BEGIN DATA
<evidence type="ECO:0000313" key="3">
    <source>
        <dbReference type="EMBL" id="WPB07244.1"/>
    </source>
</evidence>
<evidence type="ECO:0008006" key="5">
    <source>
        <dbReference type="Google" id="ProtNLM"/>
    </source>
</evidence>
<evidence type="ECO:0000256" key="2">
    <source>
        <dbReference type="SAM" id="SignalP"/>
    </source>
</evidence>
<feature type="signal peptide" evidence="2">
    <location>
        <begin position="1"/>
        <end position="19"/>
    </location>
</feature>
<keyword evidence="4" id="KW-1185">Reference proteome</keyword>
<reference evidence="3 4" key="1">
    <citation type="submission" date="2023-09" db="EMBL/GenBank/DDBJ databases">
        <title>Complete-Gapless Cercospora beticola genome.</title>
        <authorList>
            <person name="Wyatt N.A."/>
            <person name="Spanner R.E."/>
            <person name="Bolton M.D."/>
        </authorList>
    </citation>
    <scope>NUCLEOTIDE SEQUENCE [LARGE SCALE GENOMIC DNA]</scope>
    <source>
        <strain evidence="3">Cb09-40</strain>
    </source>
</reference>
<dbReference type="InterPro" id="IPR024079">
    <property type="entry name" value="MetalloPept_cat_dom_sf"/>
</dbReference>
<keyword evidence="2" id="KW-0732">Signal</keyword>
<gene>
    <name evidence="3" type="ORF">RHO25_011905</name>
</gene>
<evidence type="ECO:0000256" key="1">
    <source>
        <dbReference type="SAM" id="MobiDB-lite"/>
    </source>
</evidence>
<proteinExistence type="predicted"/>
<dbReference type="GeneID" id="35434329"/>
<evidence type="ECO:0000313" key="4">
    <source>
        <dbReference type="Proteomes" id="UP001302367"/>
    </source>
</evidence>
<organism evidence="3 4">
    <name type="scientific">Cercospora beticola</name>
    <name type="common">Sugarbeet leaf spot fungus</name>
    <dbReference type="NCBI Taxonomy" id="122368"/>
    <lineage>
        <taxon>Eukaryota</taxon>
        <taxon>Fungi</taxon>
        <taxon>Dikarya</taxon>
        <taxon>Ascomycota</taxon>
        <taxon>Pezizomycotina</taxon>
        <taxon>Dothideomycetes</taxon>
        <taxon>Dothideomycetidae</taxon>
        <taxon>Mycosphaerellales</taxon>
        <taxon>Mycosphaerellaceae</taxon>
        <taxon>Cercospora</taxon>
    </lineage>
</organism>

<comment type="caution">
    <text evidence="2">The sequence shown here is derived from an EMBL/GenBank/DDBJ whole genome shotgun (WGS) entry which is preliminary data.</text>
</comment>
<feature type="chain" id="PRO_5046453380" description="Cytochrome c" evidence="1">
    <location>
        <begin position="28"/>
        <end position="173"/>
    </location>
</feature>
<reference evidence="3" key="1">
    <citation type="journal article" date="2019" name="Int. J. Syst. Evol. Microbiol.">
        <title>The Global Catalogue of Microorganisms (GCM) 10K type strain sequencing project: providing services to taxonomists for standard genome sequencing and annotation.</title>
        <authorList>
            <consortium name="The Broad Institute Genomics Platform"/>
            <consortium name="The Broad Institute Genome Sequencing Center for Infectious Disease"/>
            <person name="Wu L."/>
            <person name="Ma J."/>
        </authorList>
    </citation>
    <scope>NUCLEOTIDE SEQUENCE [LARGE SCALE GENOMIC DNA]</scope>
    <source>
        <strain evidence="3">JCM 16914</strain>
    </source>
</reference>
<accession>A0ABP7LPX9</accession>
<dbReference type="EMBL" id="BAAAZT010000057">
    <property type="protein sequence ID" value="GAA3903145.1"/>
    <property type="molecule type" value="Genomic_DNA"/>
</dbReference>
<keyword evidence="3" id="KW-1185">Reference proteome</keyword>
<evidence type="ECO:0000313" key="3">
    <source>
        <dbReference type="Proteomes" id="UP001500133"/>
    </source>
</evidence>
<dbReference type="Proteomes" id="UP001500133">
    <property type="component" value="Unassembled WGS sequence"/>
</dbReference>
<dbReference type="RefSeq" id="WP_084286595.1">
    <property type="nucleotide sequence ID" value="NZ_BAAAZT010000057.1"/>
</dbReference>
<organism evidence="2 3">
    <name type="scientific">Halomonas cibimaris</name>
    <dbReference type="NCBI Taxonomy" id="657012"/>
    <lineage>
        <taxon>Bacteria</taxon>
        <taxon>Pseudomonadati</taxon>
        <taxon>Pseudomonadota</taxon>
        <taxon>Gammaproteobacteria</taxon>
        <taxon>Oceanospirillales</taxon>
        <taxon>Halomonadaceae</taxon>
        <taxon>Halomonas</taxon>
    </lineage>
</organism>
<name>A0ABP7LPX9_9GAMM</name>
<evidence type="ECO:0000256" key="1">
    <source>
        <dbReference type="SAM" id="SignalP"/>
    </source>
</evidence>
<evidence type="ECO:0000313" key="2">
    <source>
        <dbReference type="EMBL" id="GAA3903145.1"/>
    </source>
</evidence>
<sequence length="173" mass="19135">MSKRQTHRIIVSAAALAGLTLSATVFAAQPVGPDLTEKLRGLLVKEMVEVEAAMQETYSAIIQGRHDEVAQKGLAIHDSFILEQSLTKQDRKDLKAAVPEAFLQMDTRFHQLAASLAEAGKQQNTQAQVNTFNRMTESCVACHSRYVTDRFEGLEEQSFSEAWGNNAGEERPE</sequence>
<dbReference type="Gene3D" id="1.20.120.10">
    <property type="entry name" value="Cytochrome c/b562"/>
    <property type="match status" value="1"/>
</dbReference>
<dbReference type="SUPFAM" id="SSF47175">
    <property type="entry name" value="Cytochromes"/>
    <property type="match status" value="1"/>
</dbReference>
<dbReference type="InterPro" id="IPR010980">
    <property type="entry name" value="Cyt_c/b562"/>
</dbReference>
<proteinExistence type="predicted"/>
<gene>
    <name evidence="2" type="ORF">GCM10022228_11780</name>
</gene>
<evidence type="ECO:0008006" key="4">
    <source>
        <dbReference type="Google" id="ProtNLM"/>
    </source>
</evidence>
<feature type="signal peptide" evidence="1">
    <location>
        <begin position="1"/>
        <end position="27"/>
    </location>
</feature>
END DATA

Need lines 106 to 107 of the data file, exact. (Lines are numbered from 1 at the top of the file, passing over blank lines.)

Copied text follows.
    </source>
</evidence>